Welcome Sasha Wasley to my blog.
Sasha Wasley was born and raised in Perth, Western Australia.
She has completed a PhD in cultural theory and loves nature, Jane Austen and puns.
Sasha is a farming wannabe, with a passion for animals and the land. Although she’s in her forties now, she still wants a pony.
Her debut novel, a young adult paranormal, was published in 2014. Today, she lives and writes in the Swan Valley wine region with her partner and two daughters, surrounded by dogs, cats and chickens.
Sasha writes mystery, paranormal and young adult novels as S.D. Wasley.
I was caught by your blog’s title and immediately tempted to find a way to match the theme – at the same time as introducing Dear Banjo to your followers. As I love wine, and my book is a love story, I felt it was a great opportunity to talk about … wine and love!
My favourite tipple is a fresh sauvignon blanc, and I love both the Australian and New Zealand varieties. In my book, however, my main characters love red wine. The story is set in Mount Clair, a fictional town in the Kimberley region of WA. It’s hot and humid up there, and I imagine red wine drinkers are in the minority, so this was a nice little trait for Willow and Tom to have in common. Let me share the scene where their love of red wine is particularly relevant. Formerly best friends, the two have experienced a long rift, during which they did not have any contact at all. But they’ve made peace and are friends again in this scene, and Willow and her family visit the neighbouring cattle station for Tom’s birthday barbecue.
From Chapter 14
There was a small bunch of people Willow didn’t know, presum¬ably Tom’s friends from town, sitting in a group. Willow went to say hello to the Forrests. Tom, already cleaning the barbecue, offered her a drink.
‘I’ve brought wine,’ she told him. ‘I just need a glass.’
‘Come with me. I’ve got something special for you to drink tonight.’
She followed him into the house and he took her into the spare room. He bent down to open what looked like a dark cabinet in the corner and she heard the clink of bottles.
‘What’s that? A bar fridge?’
‘A wine fridge. I love reds but you can’t keep them properly in this climate. My wine fridge stores wine at the right temperature.’
He straightened and showed her what was in her hand. She gasped.
‘No way. Henschke Hill of Grace?’
Tom waved the bottle in front of her face, his eyes alight with anticipation. ‘Shall we?’
‘You shouldn’t open this tonight. Wait till your thirtieth.’
‘I’ve got something even more special for my thirtieth.’ He opened the fridge and pulled out another bottle.
‘What the hell?’ She stared at him. ‘Grange? Just how well are you guys doing here?’
‘It’s only one bottle. We don’t have a cellar full. I bought it a cou¬ple of years ago and decided to save it for my thirtieth.’
‘And the Hill of Grace for your twenty-ninth?’
He shrugged. ‘That was more of an impulse decision. But you like red, I like red. Hardly anyone in Mount Clair does. So …’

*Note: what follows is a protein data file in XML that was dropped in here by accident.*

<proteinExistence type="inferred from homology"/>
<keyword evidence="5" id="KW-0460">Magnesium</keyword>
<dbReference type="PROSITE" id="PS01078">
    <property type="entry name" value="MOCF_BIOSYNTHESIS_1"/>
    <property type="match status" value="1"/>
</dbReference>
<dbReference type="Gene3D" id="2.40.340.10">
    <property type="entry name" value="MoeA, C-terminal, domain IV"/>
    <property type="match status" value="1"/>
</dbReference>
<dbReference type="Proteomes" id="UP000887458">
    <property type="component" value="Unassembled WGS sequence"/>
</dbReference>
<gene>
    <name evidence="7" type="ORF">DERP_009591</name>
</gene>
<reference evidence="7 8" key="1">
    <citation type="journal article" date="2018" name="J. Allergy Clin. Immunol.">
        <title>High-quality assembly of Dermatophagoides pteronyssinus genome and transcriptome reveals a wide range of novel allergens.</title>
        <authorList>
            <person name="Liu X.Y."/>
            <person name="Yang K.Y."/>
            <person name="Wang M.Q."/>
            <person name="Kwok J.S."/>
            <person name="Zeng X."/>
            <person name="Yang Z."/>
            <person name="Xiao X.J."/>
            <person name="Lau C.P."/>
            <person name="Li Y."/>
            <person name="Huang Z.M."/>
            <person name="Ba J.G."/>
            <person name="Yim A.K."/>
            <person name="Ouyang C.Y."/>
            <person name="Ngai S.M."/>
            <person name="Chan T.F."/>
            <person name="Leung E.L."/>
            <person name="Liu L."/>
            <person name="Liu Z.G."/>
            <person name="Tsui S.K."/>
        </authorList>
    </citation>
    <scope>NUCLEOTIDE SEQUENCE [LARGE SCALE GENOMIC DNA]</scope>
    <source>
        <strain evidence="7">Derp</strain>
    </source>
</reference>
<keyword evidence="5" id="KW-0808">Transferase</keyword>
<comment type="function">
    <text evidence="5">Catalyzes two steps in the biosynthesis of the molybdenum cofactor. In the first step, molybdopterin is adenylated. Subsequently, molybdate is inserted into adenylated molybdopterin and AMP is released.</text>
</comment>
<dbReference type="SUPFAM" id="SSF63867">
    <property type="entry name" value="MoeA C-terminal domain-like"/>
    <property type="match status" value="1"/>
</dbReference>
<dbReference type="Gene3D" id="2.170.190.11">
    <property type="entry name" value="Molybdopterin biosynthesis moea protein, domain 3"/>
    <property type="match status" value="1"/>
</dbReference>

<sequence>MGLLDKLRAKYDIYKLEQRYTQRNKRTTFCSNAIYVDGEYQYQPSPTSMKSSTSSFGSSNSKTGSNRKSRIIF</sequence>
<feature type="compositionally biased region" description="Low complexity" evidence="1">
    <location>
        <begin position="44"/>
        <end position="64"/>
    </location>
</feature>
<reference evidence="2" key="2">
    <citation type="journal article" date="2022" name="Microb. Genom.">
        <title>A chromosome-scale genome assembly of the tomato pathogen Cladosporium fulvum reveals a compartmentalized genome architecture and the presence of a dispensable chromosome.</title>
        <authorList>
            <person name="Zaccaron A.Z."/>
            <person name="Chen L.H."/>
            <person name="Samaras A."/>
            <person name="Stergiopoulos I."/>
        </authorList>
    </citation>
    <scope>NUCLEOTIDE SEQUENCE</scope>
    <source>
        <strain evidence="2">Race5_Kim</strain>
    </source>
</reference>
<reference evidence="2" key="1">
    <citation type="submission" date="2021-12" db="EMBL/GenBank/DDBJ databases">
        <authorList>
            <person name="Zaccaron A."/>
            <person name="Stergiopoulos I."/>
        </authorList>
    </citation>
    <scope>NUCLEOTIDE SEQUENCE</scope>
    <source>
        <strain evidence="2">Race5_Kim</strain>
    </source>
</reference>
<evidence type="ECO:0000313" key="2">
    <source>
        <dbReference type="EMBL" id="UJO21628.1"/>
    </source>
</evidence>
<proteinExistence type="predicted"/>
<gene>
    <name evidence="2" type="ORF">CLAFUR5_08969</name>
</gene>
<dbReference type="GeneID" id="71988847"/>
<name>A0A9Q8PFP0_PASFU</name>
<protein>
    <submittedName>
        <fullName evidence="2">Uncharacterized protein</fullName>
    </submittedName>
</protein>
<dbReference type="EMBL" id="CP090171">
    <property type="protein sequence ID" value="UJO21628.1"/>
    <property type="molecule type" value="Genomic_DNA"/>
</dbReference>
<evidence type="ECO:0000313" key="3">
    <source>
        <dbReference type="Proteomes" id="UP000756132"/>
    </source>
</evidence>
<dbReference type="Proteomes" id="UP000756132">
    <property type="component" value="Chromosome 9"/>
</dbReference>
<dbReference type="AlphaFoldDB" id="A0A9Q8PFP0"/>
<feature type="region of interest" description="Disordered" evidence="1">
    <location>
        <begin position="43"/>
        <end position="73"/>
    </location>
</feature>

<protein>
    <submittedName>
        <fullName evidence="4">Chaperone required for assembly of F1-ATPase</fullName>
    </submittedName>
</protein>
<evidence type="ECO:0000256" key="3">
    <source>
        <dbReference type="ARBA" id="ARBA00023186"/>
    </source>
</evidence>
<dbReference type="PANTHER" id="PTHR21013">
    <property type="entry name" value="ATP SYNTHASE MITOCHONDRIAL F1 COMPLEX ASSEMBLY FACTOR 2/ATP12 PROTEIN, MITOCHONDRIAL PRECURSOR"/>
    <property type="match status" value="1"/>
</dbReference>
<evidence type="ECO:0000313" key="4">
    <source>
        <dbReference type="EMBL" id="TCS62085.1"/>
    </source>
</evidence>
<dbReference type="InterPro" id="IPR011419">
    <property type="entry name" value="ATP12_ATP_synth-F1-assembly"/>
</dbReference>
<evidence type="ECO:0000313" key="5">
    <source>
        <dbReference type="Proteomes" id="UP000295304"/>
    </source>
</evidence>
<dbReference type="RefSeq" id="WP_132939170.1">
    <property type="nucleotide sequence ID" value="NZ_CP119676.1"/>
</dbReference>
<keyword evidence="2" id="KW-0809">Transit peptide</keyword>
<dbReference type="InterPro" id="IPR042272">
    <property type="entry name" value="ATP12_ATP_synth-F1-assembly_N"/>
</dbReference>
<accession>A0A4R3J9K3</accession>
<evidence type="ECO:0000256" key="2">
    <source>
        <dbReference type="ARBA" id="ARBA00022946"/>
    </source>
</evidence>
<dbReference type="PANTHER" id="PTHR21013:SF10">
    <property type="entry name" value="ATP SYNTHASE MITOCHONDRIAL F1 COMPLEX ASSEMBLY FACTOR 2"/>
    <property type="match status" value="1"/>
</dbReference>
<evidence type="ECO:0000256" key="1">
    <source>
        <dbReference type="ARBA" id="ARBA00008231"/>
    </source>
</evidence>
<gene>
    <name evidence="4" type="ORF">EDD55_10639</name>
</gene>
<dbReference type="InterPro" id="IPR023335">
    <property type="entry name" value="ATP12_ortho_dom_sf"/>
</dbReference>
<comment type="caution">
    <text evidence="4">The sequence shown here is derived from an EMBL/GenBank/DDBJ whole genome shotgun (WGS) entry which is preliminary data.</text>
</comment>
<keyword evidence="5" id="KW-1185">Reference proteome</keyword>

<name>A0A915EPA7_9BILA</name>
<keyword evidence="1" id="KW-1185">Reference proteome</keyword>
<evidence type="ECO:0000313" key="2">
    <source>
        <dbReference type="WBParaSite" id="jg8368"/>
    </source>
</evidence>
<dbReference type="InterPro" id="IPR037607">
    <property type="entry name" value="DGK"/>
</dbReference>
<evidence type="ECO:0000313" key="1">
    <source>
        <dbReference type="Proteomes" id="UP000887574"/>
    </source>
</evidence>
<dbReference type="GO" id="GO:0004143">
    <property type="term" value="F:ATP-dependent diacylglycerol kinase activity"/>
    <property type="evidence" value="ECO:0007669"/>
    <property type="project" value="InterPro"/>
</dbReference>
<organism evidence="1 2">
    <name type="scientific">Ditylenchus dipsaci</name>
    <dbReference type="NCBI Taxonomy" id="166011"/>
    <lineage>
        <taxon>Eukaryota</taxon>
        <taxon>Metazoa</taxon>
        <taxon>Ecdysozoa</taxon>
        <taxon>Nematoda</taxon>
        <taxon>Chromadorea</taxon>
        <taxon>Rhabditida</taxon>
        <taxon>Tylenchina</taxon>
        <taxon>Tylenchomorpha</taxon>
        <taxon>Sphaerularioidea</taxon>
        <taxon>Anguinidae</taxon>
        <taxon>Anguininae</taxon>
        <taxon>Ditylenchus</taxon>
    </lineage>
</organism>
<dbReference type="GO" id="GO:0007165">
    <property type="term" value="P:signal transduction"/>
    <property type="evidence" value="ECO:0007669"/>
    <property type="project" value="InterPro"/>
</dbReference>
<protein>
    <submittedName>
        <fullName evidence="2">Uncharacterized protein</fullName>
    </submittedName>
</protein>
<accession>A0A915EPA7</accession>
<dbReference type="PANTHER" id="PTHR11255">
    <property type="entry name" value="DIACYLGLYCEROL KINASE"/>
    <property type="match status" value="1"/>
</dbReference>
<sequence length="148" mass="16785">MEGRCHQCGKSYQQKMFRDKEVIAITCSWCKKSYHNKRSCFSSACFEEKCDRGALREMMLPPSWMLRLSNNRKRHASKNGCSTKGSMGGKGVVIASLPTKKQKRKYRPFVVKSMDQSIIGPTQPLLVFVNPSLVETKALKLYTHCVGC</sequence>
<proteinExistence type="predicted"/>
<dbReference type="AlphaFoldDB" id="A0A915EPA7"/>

The corner of his mouth was tugged up in an expectant half-smile. She couldn’t help a little answering enthusiasm. ‘Let’s do it!’ He had the corkscrew in his hand before she’d even finished speak¬ing. ‘Cork,’ she breathed.
‘No screw tops for us!’
‘Where are the glasses?’
He nodded towards a cabinet against the wall and she opened the glass slider to pull out two big, dusty wineglasses. Spotting a pillow on the spare bed, Willow whipped off the pillow case and used it to polish the glasses.
Tom guffawed. ‘Classy.’
‘Resourceful,’ she returned.
He popped the cork and sniffed gingerly. ‘Oh, god. Yes.’
Willow almost bounced on the spot with excitement. ‘Is it good?’
‘Beyond good.’ He poured and handed her one. ‘Check us out, hiding in the spare room to drink the good stuff.’
‘Ours. Ours alone,’ she intoned and he doubled over laughing.
They clinked glasses carefully and sipped, watching each other’s faces. Tom waited for her judgement, although she could see he liked it just from his expression. The wine was beautiful and she sighed with pleasure.
‘Tom. It’s the nectar of the gods.’
‘It’s the aged nectar of the gods,’ he said. He gestured towards his wine fridge. ‘Wait till my thirtieth. It’s just a shame I offered half to another living human,’ he added, narrowing his eyes at her in classic villain style.
‘You’ll be lucky to get half the bottle, sharing with me,’ she said.
He laughed, but those blue eyes were on hers and they seemed a little intense. She sipped again, her body heating up uncomfortably.
Henschke Cellar Door, SA (pic: Henschke.com.au)
I went to visit the Henschke cellar door in South Australia during a visit to the Barossa region in 2009 and it was such a wonderful experience. Not only is the winery itself the most charming, picturesque, historical spot, surrounded by green valleys, vineyards, and those amazing German-style churches – but the wine is incredible.
I stayed in Angaston, home of the famous dried fruit company, and I didn’t quite make it to the town named for my ancestors, Wasleys, which is in the same region. Sadly, the town of Wasleys suffered from terrible Pinery fire that ravaged the region a couple of years ago. I certainly want to go back and explore the area more thoroughly – the history and the buildings, as well as my own family heritage. And the wine may have a little something to do with it, too!
Thank you, Reading, Writing and Riesling, for allowing me to ramble on about love and wine, two of my favourite topics! I do hope your readers enjoy Dear Banjo.